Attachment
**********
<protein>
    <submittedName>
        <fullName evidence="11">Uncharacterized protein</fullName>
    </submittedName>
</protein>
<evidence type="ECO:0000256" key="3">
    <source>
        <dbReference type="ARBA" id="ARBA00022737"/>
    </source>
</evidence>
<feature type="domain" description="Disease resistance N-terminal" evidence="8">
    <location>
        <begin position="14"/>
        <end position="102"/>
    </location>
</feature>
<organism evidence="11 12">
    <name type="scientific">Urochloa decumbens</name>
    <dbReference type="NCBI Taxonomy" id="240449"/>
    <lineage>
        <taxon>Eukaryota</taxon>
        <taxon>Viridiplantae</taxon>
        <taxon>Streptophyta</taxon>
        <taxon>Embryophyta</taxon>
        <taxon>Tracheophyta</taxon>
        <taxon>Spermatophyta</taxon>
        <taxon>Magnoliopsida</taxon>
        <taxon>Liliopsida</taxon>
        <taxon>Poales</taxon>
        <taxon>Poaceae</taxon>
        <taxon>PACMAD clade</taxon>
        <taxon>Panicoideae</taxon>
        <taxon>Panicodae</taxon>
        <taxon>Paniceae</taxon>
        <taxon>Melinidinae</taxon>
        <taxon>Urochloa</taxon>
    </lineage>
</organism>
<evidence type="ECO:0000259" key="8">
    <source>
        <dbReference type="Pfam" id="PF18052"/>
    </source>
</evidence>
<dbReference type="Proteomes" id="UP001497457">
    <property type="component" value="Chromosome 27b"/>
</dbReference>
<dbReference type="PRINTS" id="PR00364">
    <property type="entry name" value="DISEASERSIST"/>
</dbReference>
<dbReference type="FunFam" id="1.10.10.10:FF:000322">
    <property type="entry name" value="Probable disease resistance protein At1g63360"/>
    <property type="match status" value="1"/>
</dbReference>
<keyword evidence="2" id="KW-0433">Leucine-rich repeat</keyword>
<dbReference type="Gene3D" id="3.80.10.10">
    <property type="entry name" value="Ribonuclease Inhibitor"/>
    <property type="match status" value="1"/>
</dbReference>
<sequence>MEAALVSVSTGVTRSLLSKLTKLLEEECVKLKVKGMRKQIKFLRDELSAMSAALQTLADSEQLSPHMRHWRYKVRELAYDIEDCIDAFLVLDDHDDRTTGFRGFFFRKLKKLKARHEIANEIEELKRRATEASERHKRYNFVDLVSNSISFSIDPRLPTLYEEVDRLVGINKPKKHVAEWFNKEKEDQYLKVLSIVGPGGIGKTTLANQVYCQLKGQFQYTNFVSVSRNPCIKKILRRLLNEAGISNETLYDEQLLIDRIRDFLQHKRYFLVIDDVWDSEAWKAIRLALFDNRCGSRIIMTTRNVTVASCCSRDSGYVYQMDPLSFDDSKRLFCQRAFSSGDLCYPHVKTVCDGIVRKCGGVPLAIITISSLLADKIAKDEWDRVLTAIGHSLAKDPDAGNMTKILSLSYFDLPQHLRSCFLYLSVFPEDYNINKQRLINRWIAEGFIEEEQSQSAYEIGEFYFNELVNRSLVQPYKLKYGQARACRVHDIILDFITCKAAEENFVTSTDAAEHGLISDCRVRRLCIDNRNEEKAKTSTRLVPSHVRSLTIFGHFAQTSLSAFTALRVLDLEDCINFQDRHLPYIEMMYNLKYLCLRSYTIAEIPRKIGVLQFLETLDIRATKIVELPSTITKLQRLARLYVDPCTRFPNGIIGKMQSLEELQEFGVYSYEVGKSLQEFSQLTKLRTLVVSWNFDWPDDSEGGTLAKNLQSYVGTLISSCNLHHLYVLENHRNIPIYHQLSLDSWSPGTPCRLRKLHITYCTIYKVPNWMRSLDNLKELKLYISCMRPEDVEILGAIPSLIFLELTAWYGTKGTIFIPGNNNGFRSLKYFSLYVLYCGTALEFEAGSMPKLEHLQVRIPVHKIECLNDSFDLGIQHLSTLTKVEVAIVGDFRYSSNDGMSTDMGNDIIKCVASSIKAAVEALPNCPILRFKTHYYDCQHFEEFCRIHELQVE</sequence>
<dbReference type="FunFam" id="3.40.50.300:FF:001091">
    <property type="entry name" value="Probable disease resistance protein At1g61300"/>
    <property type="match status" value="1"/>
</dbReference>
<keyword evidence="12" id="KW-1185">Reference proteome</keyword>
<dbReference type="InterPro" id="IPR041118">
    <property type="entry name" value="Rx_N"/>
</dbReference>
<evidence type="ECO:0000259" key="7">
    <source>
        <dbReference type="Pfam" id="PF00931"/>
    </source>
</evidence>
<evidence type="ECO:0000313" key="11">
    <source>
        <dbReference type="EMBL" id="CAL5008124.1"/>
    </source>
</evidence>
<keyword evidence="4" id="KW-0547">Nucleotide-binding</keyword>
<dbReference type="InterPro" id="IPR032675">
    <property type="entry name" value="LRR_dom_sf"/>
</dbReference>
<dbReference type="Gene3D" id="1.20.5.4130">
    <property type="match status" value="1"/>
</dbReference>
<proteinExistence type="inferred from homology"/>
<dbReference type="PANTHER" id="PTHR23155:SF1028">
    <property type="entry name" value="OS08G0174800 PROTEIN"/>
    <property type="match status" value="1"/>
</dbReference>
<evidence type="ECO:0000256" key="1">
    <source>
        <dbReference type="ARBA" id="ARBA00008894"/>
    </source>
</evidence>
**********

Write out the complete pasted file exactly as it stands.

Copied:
<protein>
    <submittedName>
        <fullName evidence="11">Uncharacterized protein</fullName>
    </submittedName>
</protein>
<evidence type="ECO:0000256" key="3">
    <source>
        <dbReference type="ARBA" id="ARBA00022737"/>
    </source>
</evidence>
<feature type="domain" description="Disease resistance N-terminal" evidence="8">
    <location>
        <begin position="14"/>
        <end position="102"/>
    </location>
</feature>
<organism evidence="11 12">
    <name type="scientific">Urochloa decumbens</name>
    <dbReference type="NCBI Taxonomy" id="240449"/>
    <lineage>
        <taxon>Eukaryota</taxon>
        <taxon>Viridiplantae</taxon>
        <taxon>Streptophyta</taxon>
        <taxon>Embryophyta</taxon>
        <taxon>Tracheophyta</taxon>
        <taxon>Spermatophyta</taxon>
        <taxon>Magnoliopsida</taxon>
        <taxon>Liliopsida</taxon>
        <taxon>Poales</taxon>
        <taxon>Poaceae</taxon>
        <taxon>PACMAD clade</taxon>
        <taxon>Panicoideae</taxon>
        <taxon>Panicodae</taxon>
        <taxon>Paniceae</taxon>
        <taxon>Melinidinae</taxon>
        <taxon>Urochloa</taxon>
    </lineage>
</organism>
<evidence type="ECO:0000259" key="8">
    <source>
        <dbReference type="Pfam" id="PF18052"/>
    </source>
</evidence>
<dbReference type="Proteomes" id="UP001497457">
    <property type="component" value="Chromosome 27b"/>
</dbReference>
<dbReference type="PRINTS" id="PR00364">
    <property type="entry name" value="DISEASERSIST"/>
</dbReference>
<dbReference type="FunFam" id="1.10.10.10:FF:000322">
    <property type="entry name" value="Probable disease resistance protein At1g63360"/>
    <property type="match status" value="1"/>
</dbReference>
<keyword evidence="2" id="KW-0433">Leucine-rich repeat</keyword>
<dbReference type="Gene3D" id="3.80.10.10">
    <property type="entry name" value="Ribonuclease Inhibitor"/>
    <property type="match status" value="1"/>
</dbReference>
<sequence>MEAALVSVSTGVTRSLLSKLTKLLEEECVKLKVKGMRKQIKFLRDELSAMSAALQTLADSEQLSPHMRHWRYKVRELAYDIEDCIDAFLVLDDHDDRTTGFRGFFFRKLKKLKARHEIANEIEELKRRATEASERHKRYNFVDLVSNSISFSIDPRLPTLYEEVDRLVGINKPKKHVAEWFNKEKEDQYLKVLSIVGPGGIGKTTLANQVYCQLKGQFQYTNFVSVSRNPCIKKILRRLLNEAGISNETLYDEQLLIDRIRDFLQHKRYFLVIDDVWDSEAWKAIRLALFDNRCGSRIIMTTRNVTVASCCSRDSGYVYQMDPLSFDDSKRLFCQRAFSSGDLCYPHVKTVCDGIVRKCGGVPLAIITISSLLADKIAKDEWDRVLTAIGHSLAKDPDAGNMTKILSLSYFDLPQHLRSCFLYLSVFPEDYNINKQRLINRWIAEGFIEEEQSQSAYEIGEFYFNELVNRSLVQPYKLKYGQARACRVHDIILDFITCKAAEENFVTSTDAAEHGLISDCRVRRLCIDNRNEEKAKTSTRLVPSHVRSLTIFGHFAQTSLSAFTALRVLDLEDCINFQDRHLPYIEMMYNLKYLCLRSYTIAEIPRKIGVLQFLETLDIRATKIVELPSTITKLQRLARLYVDPCTRFPNGIIGKMQSLEELQEFGVYSYEVGKSLQEFSQLTKLRTLVVSWNFDWPDDSEGGTLAKNLQSYVGTLISSCNLHHLYVLENHRNIPIYHQLSLDSWSPGTPCRLRKLHITYCTIYKVPNWMRSLDNLKELKLYISCMRPEDVEILGAIPSLIFLELTAWYGTKGTIFIPGNNNGFRSLKYFSLYVLYCGTALEFEAGSMPKLEHLQVRIPVHKIECLNDSFDLGIQHLSTLTKVEVAIVGDFRYSSNDGMSTDMGNDIIKCVASSIKAAVEALPNCPILRFKTHYYDCQHFEEFCRIHELQVE</sequence>
<dbReference type="FunFam" id="3.40.50.300:FF:001091">
    <property type="entry name" value="Probable disease resistance protein At1g61300"/>
    <property type="match status" value="1"/>
</dbReference>
<keyword evidence="12" id="KW-1185">Reference proteome</keyword>
<dbReference type="InterPro" id="IPR041118">
    <property type="entry name" value="Rx_N"/>
</dbReference>
<evidence type="ECO:0000259" key="7">
    <source>
        <dbReference type="Pfam" id="PF00931"/>
    </source>
</evidence>
<evidence type="ECO:0000313" key="11">
    <source>
        <dbReference type="EMBL" id="CAL5008124.1"/>
    </source>
</evidence>
<keyword evidence="4" id="KW-0547">Nucleotide-binding</keyword>
<dbReference type="InterPro" id="IPR032675">
    <property type="entry name" value="LRR_dom_sf"/>
</dbReference>
<dbReference type="Gene3D" id="1.20.5.4130">
    <property type="match status" value="1"/>
</dbReference>
<proteinExistence type="inferred from homology"/>
<dbReference type="PANTHER" id="PTHR23155:SF1028">
    <property type="entry name" value="OS08G0174800 PROTEIN"/>
    <property type="match status" value="1"/>
</dbReference>
<evidence type="ECO:0000256" key="1">
    <source>
        <dbReference type="ARBA" id="ARBA00008894"/>
    </source>
</evidence>